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Empathic Kids
by Michele Borba, Ed.D.

Author of Building Moral Intelligence: The Seven Essential Virtues that Teach Kids to Do the Right Thing

One strong characteristic of morally intelligent children is that they are empathic and concerned about others. An important point to remember is that while our kids are born with the potential for empathy and generosity, those traits aren't guaranteed. Researchers have discovered that a strong commonality of those kids who acquire them is how they were raised. That means parents can be enormously influential in helping their kids be concerned about others needs by prioritizing it in their homes. It's a slow, gradual evolution, but if you are consciously boosting those traits as a parent now, chances are much stronger you'll have success and your child will develop those traits.

Boost the concept of gratitude into your daily living. We seem to have a lot of "gimme" kids these days and it's because they've learned that their parents will oblige their every whim. So don't! Establish guidelines and stick to them. My girlfriend noticed her mother-in-law was overindulging her kids in material gifts and finally told her that was not the kind of kids she wanted to raise. She asked her to please reduce their number of presents and put the money instead in their college fund. The key here is the mom determined how she wanted her kids to turn out, and then consciously begin raising them that way. Stretch your child to think about other people's concerns and needs. Here are a few ideas that might help you:
  • Have her switch roles. The next time there's a conflict between your child and a friend (or between you and your child) ask her to stop and think how the other person would feel if the roles were reversed. Then ask her to talk about the problem AS IF SHE WERE THE OTHER PERSON. "What would the other person say and do?" If she is very young, it is helpful to use puppets so that each puppet can represent the person in the conflict. It builds empathy.

  • Call attention to insensitive behavior. Any time your child acts unkindly, use it as an opportunity to help him become more sensitive to the feelings of other people. Just point out the impact of her actions: "Telling Bert to leave because you wanted to play with Sally was inconsiderate. How would YOU feel?" "Not asking Daddy if he wanted to watch a TV show was unkind. How would you feel?"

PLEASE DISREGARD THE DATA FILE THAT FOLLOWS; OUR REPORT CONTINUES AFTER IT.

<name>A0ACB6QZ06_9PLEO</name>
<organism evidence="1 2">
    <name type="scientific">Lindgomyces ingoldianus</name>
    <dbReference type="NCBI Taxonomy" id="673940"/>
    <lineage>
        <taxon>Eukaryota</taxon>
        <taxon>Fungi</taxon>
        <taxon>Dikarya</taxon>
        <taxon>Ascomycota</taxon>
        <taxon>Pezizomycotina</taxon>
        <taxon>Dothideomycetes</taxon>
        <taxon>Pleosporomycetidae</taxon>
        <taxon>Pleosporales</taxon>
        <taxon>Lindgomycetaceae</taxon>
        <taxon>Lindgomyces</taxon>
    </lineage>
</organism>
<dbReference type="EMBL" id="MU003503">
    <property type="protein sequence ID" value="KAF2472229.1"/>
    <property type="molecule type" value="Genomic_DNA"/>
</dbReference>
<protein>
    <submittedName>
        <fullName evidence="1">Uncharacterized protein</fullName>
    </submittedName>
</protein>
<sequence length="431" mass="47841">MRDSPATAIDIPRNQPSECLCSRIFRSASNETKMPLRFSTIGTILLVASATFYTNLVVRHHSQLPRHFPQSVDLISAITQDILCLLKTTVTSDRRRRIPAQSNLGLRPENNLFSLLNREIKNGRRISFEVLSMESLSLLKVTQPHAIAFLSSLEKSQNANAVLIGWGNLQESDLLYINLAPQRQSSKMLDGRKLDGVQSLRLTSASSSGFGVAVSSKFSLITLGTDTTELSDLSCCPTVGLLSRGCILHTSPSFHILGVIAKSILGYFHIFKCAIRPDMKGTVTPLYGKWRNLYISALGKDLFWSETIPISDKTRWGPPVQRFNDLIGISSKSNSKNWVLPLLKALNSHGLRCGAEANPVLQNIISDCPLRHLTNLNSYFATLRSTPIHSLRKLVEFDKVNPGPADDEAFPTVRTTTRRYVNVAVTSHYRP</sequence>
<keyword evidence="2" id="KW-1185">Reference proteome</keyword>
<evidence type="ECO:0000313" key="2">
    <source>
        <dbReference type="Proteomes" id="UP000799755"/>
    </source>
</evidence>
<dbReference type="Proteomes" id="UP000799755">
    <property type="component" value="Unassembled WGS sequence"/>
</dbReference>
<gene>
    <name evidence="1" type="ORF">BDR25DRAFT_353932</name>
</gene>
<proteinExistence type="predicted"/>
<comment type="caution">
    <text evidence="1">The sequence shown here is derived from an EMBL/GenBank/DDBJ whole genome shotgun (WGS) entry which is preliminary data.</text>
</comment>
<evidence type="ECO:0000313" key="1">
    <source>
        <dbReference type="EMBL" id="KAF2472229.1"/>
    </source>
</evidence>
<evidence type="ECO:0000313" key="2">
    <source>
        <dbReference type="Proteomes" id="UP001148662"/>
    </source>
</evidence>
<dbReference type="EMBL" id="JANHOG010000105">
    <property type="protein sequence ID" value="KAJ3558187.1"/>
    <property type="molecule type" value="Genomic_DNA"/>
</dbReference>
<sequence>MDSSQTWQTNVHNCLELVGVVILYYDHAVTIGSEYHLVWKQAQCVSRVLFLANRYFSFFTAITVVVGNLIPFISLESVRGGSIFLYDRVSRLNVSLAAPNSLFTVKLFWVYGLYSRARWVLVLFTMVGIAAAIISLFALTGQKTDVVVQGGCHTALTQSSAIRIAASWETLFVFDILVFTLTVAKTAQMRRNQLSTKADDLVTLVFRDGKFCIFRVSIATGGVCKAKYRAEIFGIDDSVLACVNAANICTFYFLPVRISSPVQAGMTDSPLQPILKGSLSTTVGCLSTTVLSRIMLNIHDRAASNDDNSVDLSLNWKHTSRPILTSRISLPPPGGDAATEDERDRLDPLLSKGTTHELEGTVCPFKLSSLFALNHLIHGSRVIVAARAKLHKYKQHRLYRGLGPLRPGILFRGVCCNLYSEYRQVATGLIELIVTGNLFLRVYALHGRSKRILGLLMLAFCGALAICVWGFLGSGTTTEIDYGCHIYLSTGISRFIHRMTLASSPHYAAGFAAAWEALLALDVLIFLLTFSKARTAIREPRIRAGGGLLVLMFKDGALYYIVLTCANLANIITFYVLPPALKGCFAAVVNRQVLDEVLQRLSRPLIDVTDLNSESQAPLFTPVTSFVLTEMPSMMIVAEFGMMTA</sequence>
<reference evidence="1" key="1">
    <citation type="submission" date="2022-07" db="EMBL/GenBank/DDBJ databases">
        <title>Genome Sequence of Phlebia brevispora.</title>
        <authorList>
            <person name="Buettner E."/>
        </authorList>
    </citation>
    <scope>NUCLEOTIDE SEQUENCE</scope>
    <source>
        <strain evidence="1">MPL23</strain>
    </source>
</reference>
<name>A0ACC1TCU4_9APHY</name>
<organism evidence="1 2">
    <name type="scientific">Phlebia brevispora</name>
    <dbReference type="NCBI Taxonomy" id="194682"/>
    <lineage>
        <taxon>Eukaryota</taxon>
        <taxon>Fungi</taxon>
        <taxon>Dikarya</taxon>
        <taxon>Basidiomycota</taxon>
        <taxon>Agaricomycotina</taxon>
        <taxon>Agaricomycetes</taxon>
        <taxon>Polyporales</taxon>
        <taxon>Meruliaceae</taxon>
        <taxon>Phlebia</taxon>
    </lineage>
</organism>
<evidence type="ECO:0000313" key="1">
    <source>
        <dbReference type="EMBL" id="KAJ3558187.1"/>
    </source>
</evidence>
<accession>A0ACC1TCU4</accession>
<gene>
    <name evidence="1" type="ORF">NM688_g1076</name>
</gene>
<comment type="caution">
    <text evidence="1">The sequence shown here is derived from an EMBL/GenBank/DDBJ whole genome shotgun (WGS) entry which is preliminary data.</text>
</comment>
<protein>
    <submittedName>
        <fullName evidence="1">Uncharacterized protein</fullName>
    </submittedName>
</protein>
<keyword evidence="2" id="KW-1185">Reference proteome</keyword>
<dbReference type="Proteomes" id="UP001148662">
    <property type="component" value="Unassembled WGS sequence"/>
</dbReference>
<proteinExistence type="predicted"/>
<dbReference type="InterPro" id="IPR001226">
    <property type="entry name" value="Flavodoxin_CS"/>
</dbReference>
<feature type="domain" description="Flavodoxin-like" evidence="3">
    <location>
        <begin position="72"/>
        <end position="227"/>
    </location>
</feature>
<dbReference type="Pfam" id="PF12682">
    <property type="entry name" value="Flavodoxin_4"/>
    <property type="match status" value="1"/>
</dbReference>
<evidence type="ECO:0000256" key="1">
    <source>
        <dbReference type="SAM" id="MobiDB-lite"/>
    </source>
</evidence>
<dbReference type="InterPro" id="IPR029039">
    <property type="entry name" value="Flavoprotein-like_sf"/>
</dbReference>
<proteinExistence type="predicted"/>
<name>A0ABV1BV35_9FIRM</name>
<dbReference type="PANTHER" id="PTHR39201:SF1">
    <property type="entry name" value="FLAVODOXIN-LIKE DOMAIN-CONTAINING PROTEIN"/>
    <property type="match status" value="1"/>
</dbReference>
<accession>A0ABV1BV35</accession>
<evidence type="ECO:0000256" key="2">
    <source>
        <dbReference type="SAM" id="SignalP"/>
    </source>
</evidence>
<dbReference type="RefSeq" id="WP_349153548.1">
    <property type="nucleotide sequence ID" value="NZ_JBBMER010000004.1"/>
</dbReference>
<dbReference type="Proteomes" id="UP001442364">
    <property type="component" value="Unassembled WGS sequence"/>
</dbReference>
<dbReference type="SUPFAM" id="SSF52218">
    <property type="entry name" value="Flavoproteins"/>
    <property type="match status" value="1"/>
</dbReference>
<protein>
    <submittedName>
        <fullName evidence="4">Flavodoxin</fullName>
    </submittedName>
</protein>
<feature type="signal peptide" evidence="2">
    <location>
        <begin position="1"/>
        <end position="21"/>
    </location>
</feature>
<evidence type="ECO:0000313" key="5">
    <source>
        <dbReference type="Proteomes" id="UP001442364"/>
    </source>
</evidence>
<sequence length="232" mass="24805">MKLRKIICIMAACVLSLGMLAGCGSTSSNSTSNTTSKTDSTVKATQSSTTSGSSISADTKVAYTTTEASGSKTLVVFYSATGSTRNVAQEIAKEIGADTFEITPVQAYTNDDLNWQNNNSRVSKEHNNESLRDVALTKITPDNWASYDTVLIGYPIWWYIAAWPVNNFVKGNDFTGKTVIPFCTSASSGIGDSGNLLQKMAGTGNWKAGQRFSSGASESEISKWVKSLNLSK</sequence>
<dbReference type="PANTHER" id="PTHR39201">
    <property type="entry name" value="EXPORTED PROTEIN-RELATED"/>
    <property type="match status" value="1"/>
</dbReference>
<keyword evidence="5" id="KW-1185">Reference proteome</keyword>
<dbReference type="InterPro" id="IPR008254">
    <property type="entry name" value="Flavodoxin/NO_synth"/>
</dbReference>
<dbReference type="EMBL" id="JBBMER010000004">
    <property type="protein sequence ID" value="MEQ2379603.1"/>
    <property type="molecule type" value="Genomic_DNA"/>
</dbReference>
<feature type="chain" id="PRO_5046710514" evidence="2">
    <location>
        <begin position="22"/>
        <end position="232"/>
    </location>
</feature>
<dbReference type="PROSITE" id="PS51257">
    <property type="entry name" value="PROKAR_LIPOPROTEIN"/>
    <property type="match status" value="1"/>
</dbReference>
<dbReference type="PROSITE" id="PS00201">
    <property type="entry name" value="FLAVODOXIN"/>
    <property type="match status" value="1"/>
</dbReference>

• Be an example of generosity. Try to find natural ways to help her "give" to others so she understands the joy giving can bring. Start by doing it yourself and having her watch and do it with you. Here are a couple of ideas: "The neighbor is sick; let's make an extra bowl of soup and bring it to her." "Daddy is so tired; let's surprise him and stack the newspapers so he doesn't have to. " Make giving natural and fun but help her learn to GIVE.

  • Expect him to share. This is one of the first moral behaviors we need to tune up in our kids starting at around 2 or 3 years of age. When he is two you can structure his sharing: "It's his turn, then your turn, then his turn." Little kids sometimes need an oven timer as a reminder that the other person should still be allowed to play with the toy. Before friends come over, structure "sharing" by asking him: "What things will you share with your friend?" "What do you think he would like to play?" Put away things that are very special that may cause problems. What's important on this one is to help your child learn to think of others' needs and feelings.

Dr. Michele Borba is an educational consultant and author who has conducted parent and teacher seminars to over half a million participants. Her latest book is Building Moral Intelligence: The Seven Essential Virtues that Teach Kids to Do the Right Thing (Jossey Bass Publishers). Information on her publications and seminars can be accessed through her Web site, www.moralintelligence.com.

© 2001 by Michele Borba. Please contact for permission to reprint.

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